The Supreme Court of the United States has ruled this Thursday by six votes in favor and three against declaring constitutional the power to carry weapons publicly and outside the home, as part of the Second Amendment.
The nuance is that until now the Constitution it safeguarded a person’s right to own firearms, albeit in the private sphere and only for self-defense.
The case is related to a New York state law that requires a permit to carry weapons concealed outside the home. Nevertheless, legislation It maintains that those who request this request must demonstrate some type of special justification, beyond the desire for protection.
the plaintiffs He contends that this requirement in the legislation made it very difficult for applicants to obtain permission, making the Second Amendment a limited privilege rather than a constitutional right.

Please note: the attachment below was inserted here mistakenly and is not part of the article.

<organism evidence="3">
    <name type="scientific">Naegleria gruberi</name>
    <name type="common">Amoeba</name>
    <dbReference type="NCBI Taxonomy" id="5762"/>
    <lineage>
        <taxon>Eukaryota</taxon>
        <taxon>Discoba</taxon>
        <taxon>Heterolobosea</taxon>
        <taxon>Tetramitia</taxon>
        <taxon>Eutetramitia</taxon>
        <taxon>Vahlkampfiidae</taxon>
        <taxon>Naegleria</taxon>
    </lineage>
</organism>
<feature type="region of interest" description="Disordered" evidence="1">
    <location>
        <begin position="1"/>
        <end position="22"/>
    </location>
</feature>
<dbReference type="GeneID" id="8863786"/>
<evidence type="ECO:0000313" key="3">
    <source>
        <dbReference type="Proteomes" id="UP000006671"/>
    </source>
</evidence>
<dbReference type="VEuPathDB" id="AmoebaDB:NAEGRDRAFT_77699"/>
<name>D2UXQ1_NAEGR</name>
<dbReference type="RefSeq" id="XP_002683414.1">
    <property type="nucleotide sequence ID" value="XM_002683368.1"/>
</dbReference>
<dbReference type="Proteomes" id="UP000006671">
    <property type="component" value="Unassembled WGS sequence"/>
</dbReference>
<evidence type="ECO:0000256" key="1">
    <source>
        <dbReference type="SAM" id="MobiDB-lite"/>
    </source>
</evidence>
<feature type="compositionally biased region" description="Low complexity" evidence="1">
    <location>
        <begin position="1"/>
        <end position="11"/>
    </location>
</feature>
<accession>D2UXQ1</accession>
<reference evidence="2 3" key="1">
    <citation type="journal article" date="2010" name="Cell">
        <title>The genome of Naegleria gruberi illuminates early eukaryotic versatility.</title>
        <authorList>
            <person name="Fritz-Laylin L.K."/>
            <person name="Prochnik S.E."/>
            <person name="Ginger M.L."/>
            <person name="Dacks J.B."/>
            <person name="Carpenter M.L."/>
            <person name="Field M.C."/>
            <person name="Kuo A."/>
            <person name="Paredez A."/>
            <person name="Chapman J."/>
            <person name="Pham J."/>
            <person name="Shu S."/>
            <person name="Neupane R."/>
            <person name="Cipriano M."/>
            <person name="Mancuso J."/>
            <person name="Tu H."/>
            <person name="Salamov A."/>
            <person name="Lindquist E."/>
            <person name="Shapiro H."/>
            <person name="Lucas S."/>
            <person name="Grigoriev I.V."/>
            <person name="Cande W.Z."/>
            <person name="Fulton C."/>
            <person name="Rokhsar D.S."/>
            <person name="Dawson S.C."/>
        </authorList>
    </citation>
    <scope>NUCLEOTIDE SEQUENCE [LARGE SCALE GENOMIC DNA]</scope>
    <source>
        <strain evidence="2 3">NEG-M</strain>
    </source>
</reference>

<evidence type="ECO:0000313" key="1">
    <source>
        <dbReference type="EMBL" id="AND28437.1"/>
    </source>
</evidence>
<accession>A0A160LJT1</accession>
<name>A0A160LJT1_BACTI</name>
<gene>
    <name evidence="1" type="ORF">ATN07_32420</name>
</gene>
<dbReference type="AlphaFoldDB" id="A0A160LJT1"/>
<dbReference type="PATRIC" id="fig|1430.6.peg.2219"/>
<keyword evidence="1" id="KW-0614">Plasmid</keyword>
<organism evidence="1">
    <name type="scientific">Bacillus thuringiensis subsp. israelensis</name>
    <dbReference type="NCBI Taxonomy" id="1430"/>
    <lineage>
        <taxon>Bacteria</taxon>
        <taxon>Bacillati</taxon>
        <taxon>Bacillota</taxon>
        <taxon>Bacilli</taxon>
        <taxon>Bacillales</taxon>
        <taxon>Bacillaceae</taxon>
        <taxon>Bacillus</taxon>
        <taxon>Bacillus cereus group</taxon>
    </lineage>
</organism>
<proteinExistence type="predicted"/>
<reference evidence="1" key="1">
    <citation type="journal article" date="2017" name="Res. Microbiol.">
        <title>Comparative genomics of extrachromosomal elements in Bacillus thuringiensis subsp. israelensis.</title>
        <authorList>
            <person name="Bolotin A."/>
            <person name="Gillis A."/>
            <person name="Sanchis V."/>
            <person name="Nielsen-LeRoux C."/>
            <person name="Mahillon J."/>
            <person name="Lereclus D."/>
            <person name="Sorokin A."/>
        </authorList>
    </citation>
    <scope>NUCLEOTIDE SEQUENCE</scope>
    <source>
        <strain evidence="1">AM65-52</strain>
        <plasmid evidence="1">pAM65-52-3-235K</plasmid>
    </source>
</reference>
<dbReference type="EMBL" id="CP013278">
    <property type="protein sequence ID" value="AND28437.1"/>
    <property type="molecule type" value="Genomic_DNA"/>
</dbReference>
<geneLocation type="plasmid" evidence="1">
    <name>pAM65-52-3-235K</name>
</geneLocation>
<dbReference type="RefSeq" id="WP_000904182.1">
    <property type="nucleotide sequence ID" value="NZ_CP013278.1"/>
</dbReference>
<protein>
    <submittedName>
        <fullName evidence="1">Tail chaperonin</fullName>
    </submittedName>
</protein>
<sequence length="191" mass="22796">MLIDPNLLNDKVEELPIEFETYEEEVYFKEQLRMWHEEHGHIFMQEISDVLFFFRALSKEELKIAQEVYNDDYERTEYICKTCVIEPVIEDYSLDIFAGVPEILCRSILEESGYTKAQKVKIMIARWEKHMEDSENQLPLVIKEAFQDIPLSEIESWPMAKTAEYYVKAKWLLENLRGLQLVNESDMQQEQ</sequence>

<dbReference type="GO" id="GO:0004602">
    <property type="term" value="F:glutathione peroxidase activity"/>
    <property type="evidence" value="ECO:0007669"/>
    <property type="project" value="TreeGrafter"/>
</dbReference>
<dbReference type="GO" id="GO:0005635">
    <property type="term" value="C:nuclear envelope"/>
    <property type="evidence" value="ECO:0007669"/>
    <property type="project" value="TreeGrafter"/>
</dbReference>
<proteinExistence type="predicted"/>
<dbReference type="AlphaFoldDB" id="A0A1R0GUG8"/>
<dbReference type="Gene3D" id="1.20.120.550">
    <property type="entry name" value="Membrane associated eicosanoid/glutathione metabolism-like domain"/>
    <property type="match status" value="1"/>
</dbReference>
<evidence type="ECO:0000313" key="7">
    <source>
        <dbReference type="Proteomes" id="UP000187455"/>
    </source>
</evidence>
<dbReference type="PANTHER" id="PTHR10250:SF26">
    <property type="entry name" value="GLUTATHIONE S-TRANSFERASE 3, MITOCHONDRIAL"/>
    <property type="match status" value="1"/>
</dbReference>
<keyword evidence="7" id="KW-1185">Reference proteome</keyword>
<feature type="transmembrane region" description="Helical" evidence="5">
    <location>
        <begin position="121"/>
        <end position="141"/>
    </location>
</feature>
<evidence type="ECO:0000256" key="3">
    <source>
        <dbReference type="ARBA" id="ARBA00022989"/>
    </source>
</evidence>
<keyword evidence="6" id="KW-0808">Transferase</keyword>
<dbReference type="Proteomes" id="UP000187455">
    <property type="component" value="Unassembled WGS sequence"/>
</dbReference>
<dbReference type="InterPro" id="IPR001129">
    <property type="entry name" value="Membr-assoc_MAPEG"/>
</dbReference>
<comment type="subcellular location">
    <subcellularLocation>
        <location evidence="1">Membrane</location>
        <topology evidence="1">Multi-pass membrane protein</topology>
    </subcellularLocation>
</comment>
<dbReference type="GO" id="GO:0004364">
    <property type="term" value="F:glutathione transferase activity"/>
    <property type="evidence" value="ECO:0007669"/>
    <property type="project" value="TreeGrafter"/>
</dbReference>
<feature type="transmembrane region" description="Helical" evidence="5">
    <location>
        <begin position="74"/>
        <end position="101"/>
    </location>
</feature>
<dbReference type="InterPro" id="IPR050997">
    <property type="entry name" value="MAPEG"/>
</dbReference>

The court has agreed with them, but has left the door open for states to place other types of limitations on carrying weapons, such as fingerprinting, background checks, or mental health medical records.
the conservative judge Brett Kavanaugh has argued that the New York law was “problematic because it grants unlimited discretion to licensing officials and authorizes licenses only to those who can demonstrate some special need other than self-defense (…) thus denying citizens the right to carry a weapon to protect himself.
In contrast, the Democratic judge Stephen Breyer has shown its refusal by listing some of the latest episodes in which armed violence has been involved, such as the massacres at the Uvalde elementary school in Texas and at a supermarket in Buffalo, New York.
In this sense, he has pointed out that “it is often necessary” for the Supreme Court to take these episodes of armed violence into consideration before making a decision that affects the Second Amendment, reports the NBC network.
«The dangers posed by firearms can take many forms. Mass shootings are only part of the problem. Easy access to firearms can also make many other aspects of American life more dangerous,” she argued.
In addition to affecting the legislation of New York, the ruling may also affect similar legislation in other states such as California, Delaware Connecticut, Hawaii, Maryland, Massachusetts and New Jerseywhich give more power to officials to deny this type of special request.
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